When Garbage Is Not Trash
HE who steals my garbage steals trash. That may be true in most places, but now two states, Hawaii and New Jersey, place great value on rubbish. Both states require police to obtain a search warrant to rummage through trash when gathering evidence of possible criminal activity.
This raises two interesting issues. The broader one is what is private and what is not. Do individual citizens have a ``reasonable expectation of privacy'' when they throw away their garbage?
Most states - and the United States Supreme Court - say they do not. ``Garbage in; garbage out,'' successfully argued a California prosecutor several years ago. He convinced the court that when a person dumps trash it remains trash and takes on no constitutional protections, no matter who collects it. In California, the incriminating discards of a bookmaker were gathered as evidence by police and used to prosecute him.
The other issue, one which is likely to have growing significance in the next few years, involves the trend of states toward providing citizens greater protection of rights under their state constitutions than is afforded by the United States Supreme Court or federal laws. New Jersey's Supreme Court did just this in its recent garbage case. It spelled out that its highest set of state statutes affords citizens greater privacy rights than those guaranteed by the US Constitution.
This trend is starting to spill over into other issues - abortion, free speech, affirmative action, search and seizure, among them. California, Idaho, Michigan, and Oregon have already out-protected the federal Bill of Rights in several instances.
It may be that it will now be up to the states to shore up individual rights within their borders by strengthening planks in their state constitutions to compensate for the loss of William Brennan Jr., a champion of individual liberties, from the US Supreme Court.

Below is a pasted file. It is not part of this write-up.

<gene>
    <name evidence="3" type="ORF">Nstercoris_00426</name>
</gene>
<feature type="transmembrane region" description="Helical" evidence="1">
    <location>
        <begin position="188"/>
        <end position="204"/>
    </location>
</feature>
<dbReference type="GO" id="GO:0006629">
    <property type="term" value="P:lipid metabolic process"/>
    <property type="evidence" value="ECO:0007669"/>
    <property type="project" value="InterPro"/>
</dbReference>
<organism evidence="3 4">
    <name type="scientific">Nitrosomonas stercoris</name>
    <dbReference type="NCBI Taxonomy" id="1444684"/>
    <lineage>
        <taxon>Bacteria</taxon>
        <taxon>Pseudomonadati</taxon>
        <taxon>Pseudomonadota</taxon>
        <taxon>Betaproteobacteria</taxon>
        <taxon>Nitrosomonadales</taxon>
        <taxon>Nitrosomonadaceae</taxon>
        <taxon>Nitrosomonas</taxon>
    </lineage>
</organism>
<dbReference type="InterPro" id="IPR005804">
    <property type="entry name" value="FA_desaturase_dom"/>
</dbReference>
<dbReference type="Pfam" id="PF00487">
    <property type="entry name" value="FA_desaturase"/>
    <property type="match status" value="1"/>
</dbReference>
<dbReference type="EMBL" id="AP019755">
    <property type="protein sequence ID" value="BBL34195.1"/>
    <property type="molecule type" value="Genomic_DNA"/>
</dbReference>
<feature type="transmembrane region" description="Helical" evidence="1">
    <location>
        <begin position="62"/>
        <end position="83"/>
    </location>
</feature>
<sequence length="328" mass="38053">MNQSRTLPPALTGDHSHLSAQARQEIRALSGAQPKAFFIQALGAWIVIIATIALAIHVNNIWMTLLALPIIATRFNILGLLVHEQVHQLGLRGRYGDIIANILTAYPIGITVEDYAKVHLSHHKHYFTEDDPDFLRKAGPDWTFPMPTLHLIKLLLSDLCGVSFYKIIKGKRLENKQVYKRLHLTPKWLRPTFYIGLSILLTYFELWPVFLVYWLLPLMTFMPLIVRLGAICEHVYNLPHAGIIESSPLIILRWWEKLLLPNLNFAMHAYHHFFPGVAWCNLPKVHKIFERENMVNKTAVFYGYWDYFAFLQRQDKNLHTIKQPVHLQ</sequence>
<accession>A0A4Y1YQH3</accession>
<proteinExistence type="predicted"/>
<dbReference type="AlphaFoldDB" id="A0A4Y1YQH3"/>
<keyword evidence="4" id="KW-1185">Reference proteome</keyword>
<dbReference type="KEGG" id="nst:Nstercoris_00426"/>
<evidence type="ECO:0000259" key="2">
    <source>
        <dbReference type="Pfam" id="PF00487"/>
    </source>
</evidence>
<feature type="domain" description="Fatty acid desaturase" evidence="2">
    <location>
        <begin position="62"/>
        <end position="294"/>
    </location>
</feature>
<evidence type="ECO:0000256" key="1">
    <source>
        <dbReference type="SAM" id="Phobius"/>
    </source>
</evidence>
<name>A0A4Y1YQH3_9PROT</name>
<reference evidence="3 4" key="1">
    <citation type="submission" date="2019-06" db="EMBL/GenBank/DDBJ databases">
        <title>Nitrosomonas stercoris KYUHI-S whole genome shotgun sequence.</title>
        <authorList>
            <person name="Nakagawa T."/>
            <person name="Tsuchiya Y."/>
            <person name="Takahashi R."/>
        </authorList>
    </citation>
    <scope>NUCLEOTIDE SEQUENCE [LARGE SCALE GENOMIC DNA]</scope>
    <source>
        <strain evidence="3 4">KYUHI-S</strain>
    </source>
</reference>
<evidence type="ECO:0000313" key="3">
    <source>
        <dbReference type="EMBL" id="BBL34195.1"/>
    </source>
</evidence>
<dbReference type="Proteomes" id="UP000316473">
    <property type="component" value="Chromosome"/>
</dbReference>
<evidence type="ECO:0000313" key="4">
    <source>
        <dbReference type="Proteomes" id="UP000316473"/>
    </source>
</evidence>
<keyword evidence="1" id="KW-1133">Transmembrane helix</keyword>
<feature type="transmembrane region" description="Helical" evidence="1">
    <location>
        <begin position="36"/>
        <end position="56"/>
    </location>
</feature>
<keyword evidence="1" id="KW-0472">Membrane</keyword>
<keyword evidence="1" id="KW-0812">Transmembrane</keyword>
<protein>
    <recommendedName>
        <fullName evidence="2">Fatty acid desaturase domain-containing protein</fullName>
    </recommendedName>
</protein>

The recently retired Brennan is a strong believer in state constitutions and state protection of rights, sometimes above and beyond federal safeguards. It is not insignificant that his home state of New Jersey is taking a lead in this direction.
New Jersey's edict on garbage is not appealable to the US Supreme Court since it is based on state constitutional law. That is an important point. States that outdo the federal government in protection of individual rights are subject to overrule by the US high tribunal, but only if their statutes are based on federal laws rather than their own state constitutions.
The US Supreme Court had ruled in the California garbage case: ``People lose any reasonable expectation of privacy in their trash by leaving it in bags alongside the street, because such garbage is vulnerable to an unscrupulous person or scavenging animal.''
New Jersey's high court, in its 5-to-2 ruling of two cases where police had seized traces of illegal drugs from the trash of suspects, took a different tack. This state court held: ``Garbage reveals much that is personal. We do not find it unreasonable for people to want their garbage to remain private from the meddling of the state.''
Civil liberties groups were delighted with the New Jersey ruling. A state American Civil Liberties Union spokesman accused the US Supreme Court of eroding individual liberty and privacy by not protecting garbage from warrantless searches. The state attorney general said, on the other hand, that the garbage ruling had ``trivialized'' the search-and-seizure issue. And one dissenting judge held that the state court had no right to reject the US Supreme Court's position.
The fact is that states do have a right to expand on federal protections for citizens.
Garbage, in the abstract, may appear to be trivial. In principle, however, when trash becomes evidence in a criminal trial, it takes on a whole new constitutional aroma.